Written by Bill Swayze; originally published Fall 2011
Things can go wrong at your public park and playground.
That baseball diamond might have those old pedestal bases that are unforgiving on the bones of any amateur player sliding into second or third. That fence that separates a pop fly from a homerun might be installed backwards, doing damage to any outfielder hustling for the ball.
What about that outdoor basketball court? Is the backboard too close to the out of bounds? Or the soccer field – is that sprinkler system eroding enough turf to trip up a young sweeper? Or the jungle gym – is there enough mulch on the ground to break a child’s fall?
How do groundskeepers miss these accidents-waiting-to-happen, and how can they be inspired to make sure they never do?
Welcome to the world of Neil Dougherty and Ned Lipman, two Rutgers instructors who are experts: Dougherty in how to avoid the risks that can lead to expensive lawsuits, and Lipman in how to motivate the park personnel to take care of potential problems before the lawyers get involved.
Together they teach a course called Park Management and Liability Issues through the Rutgers Office of Continuing Professional Education.
“There are six critical things in risk management – detail, detail, detail and document, document, document,” said Dougherty, who often testifies in court about park maintenance and procedures after a lawsuit has been filed.
“The key is to keep very good records and develop a system that shows you and your staff conducted reasonable regular inspections, and keep a maintenance checklist and try to have fresh eyes when you are looking at your athletic fields and courts and playgrounds.”
Still, accidents do happen in the safest of public parks, especially on fields where games are measured by innings and outs. While it should be common knowledge that break-away bases are safer than pedestal bases, the older bases are still used. The national Centers for Disease Control estimated that if all the pedestal bases were replaced by breakaway bases nationwide, some 1.7 million injuries and $2 billion in medical costs would have been avoided last year, Dougherty said.
Meanwhile, some 13,000 playground equipment related injuries occur on school grounds and some 70 percent involve falls from that equipment each year, according to the National SAFE KIDS Campaign.
While figuring out ways to make that public terra firma safer is somewhat of an exact science, motivating the public workforce to take care of the problems there is not. It’s downright impossible sometimes, Lipman said.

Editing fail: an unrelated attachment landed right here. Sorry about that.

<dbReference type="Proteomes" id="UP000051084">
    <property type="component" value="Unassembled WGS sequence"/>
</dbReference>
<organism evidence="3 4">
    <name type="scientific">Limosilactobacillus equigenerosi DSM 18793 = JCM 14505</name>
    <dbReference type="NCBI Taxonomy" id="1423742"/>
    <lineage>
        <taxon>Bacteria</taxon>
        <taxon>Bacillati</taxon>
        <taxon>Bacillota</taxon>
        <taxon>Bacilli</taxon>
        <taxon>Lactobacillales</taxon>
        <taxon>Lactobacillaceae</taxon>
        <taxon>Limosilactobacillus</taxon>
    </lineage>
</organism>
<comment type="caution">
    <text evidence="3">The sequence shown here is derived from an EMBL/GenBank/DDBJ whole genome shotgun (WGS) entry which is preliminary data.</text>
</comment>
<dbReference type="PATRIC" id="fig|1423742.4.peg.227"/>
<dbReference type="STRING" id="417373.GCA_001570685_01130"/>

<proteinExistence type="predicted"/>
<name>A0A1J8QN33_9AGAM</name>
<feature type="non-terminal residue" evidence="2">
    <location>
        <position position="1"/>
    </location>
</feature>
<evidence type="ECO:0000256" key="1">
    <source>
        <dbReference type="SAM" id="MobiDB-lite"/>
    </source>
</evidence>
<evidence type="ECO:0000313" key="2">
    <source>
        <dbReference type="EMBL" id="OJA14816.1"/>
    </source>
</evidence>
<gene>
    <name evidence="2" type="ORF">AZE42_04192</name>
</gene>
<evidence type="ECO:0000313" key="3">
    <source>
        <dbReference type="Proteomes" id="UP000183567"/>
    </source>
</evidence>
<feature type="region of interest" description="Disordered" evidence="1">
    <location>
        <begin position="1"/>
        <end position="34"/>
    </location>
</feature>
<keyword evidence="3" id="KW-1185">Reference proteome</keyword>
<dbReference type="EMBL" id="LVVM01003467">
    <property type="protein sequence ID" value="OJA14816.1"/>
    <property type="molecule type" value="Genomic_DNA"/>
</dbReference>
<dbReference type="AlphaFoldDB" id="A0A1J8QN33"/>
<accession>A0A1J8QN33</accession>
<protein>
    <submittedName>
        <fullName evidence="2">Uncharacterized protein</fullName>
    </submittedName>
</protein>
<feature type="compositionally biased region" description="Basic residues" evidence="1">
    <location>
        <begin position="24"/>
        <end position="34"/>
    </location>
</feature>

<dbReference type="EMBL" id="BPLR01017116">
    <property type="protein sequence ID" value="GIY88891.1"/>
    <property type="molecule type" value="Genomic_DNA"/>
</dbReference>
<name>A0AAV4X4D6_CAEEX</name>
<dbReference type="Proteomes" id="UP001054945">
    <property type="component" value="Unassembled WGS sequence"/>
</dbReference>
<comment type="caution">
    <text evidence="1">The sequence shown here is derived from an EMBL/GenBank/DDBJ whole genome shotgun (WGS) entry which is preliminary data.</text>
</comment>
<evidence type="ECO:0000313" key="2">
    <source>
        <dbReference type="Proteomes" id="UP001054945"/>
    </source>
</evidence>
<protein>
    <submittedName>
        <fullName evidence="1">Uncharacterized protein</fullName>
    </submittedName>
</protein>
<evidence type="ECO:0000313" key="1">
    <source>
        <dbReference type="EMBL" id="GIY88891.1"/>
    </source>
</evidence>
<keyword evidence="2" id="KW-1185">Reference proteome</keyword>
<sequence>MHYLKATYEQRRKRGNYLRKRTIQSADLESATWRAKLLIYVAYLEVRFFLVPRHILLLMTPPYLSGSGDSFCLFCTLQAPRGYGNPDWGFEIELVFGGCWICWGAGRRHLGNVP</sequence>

Lipman, who also is the former director of the Office of Continuing Professional Education, noted, “There are common problems facing public sector managers, who have to deal with union protections and civil service. A lot of them feel that no matter what they do, they are ineffective within the context of influencing civil service workforce and special appointees. These managers face a lot of resistance.”
“In the seminars, we try to build strategies in this day of layoffs, salary freezes, and budget cuts. About 40 percent of our people who attend leave with a positive sense that they can make a difference and 60 percent remain beaten down by institutional obstacles,” Lipman said.
To lead that 40 percent to think the glass is half full, the managers take a personal temperament test and learn they might have become deaf to good ideas percolating in the ranks below them. They are reminded that perspective differs from worker to worker and bosses need to become better listeners and aspire to be respected and considered credible, trusted, and fair. You can’t learn by speaking. And you put people in the right position to do the best job they can, Lipman said.
“When it comes to being a good manager, a boss needs to know three questions: Where do the workers need to go? What do they need to know? And how do they need to grow?” Lipman added. “And now that is especially important. Management skills become even more valuable with declining budgets and personnel numbers. Anybody can be a good leader when times are good. But when times aren’t, that’s when it counts,” Lipman said.
In addition to the Park Management and Liability Issues course, the Rutgers’ continuing professional education program offers an Athletic Field Maintenance and Construction. That program focuses on what managers need to know about maintenance and repairs, drainage, pest management, and construction, be it a baseball field, football field, or soccer field, or other athletic fields.
Those who have taken the original course say what Lipman and Dougherty teach can save a municipality a lot of money.
“They are incredibly knowledgeable and tell you what can go wrong and why you should document everything, and keep track of what you do to maintain your parks to prevent from falling behind the eight ball with a lawsuit,” said Stephen Matuza, who managed the golf facilities for Oyster Bay on Long Island and took the seminar last year.
“And you learn a lot about yourself as a manager. You really can’t find a course like this anywhere else,” Matuza said.
Learn more about Rutgers’ Park and Athletic Field Courses!
Contact Joe Canzano at 848-932-7317 or firstname.lastname@example.org.